Democrats must have a better response on net neutrality than simply 'no'
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“Resist. Persist. Insist. Enlist,” my preferred presidential candidate (Hillary ClintonHillary Diane Rodham ClintonSuper PACs release ad campaign hitting Vance over past comments on Trump I voted for Trump in 2020 — he proved to be the ultimate RINO in 2021 Neera Tanden tapped as White House staff secretary MORE) said recently. For progressives like myself, her call resonated powerfully. But we now must take that banner and turn it into a real program.

There are many fronts on which resolute opposition is the only answer to an administration intent on taking us in a frightening direction – climate change, Dodd-Frank, ObamaCare. But we need to do better than parallel Mitch McConnellAddison (Mitch) Mitchell McConnellBiden says he's open to altering, eliminating filibuster to advance voting rights Pelosi says GOP senators 'voted to aid and abet' voter suppression for blocking revised elections bill Manchin insists he hasn't threatened to leave Democrats MORE’s unpatriotic plan of 2009 – total opposition in the name of partisanship.


A case in point is the choice that Democrats face now on net neutrality, a signature accomplishment of the Obama years.


Let’s review. “Net neutrality” is simply this – everything that travels on the Internet moves at the same speed and on the same terms and conditions. Simple as that. Your internet provider can’t block your access to any legal content, and they can’t slow down Netflix just to give their own video service an unfair advantage.

A decade ago, this was a radical doctrine. Today, it’s widely accepted, even by industry. Why? There are many reasons, but a driving one is that, thanks to massive investments and competitive pressure, all of the Internet has the same speed and reliability that “fast lanes” did a decade ago.

When the Obama administration first enacted “net neutrality,” the courts ruled that the 1996 Telecommunications Act, a signature achievement of the Clinton administration, did not give the Federal Communications Commission the right to impose it. So the FCC upped the ante by declaring that the Internet should be governed by the same set of rules that governed the telephone system in the days of the Ma Bell monopoly (in regulatory parlance, that they fall under “Title II”).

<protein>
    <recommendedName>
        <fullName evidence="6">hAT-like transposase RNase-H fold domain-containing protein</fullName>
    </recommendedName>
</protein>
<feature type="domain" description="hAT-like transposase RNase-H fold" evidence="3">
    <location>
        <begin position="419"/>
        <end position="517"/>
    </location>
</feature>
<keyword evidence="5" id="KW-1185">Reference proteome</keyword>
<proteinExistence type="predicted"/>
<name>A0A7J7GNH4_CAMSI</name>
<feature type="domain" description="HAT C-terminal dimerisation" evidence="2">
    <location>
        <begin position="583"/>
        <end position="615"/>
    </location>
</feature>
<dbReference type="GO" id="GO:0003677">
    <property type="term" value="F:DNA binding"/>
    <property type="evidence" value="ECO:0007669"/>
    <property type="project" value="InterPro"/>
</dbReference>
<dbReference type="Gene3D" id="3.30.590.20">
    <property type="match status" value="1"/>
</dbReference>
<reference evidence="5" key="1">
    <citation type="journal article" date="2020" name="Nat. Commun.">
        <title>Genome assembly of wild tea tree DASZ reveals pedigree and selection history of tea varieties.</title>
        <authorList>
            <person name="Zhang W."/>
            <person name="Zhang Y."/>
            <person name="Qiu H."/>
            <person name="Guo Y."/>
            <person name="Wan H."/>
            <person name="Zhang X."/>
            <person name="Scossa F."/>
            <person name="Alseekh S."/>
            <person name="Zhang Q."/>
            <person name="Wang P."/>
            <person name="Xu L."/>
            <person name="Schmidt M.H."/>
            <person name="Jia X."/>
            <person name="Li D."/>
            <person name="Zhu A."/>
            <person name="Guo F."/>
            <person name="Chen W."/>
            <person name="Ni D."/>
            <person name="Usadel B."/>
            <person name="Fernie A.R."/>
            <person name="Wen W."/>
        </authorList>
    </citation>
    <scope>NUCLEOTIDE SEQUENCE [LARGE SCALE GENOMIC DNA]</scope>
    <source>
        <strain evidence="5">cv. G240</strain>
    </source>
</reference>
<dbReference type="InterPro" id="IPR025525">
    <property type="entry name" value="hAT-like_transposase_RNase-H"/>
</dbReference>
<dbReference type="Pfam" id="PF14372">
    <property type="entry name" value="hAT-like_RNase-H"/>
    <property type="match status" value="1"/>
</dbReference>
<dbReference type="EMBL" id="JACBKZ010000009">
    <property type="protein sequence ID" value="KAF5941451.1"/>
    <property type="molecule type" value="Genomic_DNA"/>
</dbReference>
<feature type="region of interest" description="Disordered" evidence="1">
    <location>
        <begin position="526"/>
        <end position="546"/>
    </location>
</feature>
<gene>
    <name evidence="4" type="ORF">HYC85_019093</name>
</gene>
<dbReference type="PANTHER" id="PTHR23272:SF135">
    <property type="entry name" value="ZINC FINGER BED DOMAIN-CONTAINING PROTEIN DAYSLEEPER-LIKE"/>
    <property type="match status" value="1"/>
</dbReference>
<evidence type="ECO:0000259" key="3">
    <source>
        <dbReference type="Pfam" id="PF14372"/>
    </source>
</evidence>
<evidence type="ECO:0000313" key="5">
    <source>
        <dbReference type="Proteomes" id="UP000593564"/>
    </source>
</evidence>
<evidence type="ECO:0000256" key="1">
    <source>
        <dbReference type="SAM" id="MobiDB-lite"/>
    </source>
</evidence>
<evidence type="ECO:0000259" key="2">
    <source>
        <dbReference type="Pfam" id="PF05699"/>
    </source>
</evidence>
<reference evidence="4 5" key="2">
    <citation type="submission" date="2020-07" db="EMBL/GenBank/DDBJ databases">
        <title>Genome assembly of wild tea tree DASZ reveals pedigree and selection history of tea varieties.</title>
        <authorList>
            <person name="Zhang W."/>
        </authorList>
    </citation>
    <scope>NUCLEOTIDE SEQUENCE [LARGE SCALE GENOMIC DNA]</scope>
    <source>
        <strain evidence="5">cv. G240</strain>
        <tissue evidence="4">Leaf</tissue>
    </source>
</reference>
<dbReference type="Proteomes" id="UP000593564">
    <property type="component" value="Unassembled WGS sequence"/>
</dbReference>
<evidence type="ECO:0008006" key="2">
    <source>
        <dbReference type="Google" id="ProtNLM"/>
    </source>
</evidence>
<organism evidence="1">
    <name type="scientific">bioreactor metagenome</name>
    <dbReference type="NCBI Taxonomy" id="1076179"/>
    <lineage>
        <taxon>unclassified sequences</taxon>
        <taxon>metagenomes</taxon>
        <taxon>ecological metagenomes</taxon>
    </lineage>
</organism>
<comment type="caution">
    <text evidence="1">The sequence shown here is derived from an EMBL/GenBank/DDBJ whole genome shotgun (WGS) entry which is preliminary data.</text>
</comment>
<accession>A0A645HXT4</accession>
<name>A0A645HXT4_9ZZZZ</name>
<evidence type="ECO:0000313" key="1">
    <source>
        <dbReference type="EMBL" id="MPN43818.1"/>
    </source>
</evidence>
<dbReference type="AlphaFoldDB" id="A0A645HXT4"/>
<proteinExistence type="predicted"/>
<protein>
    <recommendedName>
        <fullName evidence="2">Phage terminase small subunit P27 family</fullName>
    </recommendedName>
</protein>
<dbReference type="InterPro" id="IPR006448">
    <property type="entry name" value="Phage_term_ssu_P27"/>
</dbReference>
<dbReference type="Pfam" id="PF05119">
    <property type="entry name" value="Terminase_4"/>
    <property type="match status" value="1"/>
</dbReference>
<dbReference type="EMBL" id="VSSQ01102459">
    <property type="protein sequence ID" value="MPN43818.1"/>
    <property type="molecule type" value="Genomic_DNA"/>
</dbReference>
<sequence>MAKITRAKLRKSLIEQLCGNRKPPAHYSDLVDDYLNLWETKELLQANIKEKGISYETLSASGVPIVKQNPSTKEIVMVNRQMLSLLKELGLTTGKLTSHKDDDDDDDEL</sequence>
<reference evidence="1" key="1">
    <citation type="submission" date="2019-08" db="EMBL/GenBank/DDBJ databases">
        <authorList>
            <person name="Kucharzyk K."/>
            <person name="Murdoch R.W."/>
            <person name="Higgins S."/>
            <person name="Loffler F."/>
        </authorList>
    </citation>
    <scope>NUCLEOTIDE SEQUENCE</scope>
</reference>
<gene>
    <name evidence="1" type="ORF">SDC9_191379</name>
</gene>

And there’s the rub. The Internet has become a modern-day wonder because it was exempt from Title II. Title II was opposed by groups like the Communications Workers of America and the NAACP during the last round of debate on this issue because it threatens jobs and hurts American workers by taking away the incentive to invest in a better Internet.

Title II gives the regulators the authority to force the companies that build faster connections to share them with whomever comes along at government-determined prices. At a time when cable, telco, wireless, and satellite providers are competing with each other, it risks bringing American global Internet leadership and its status as the home to the greatest, most innovative, Internet companies in the world to a halt. And, in fact, those competitors accelerated their massive investment programs only once the court ruled that Title II didn’t apply to the Internet.

Yes, Trump-approved FCC Chairman Ajit Pai intends to revisit this issue. But getting rid of “Title II” utility rules doesn’t mean we can’t still have strong, enforceable net neutrality rules. Chairman Pai could still work with Democrats to fashion a binding, enforceable replacement that ensures net neutrality survives the repeal of the “Title II” framework. The Congress on its own could take away the gaps in the FCC (and Federal Trade Commission’s) authority to ensure net neutrality, including a ban on blocking lawful websites, no throttling traffic, and no anticompetitive paid prioritization.

Democrats must also pressure ISPs to enact real, enforceable net neutrality commitments once Title II is repealed. And the best answer of all may lie in full blown net neutrality legislation itself – a heavy lift in a polarized Congress but a fight worth having for progressives who can lay down a marker on their commitment to a free and open Internet.

The activists who urge unbending resistance will undoubtedly attack Democrats who work to fashion new rules. But what will they gain? The writing is on the wall for Title II, and progressive leaders have their chance to pour cement around its demise – building a new foundation to protect consumers and every American who depends upon the Internet for school, work, culture, and political participation. In fact, that principled, and potentially bi-partisan, leadership would provide a stark contrast to the Republicans who are quick to de-regulate but not quick to think things through.

Everyone in Washington has seen the value of intense, consistent resistance to an administration running helter skelter through an ill-considered policy agenda. But on the future of the Internet, “no” simply isn’t good enough. Democrats must work for an effective replacement to these vital rules in Congress and at the FCC and show that, perhaps unlike their counterparts, they’re prepared to offer the country thoughtful leadership.

Ev Ehrlich (@Evehrlich) was undersecretary of commerce from 1993-97.

The views expressed by contributors are their own and are not the views of The Hill.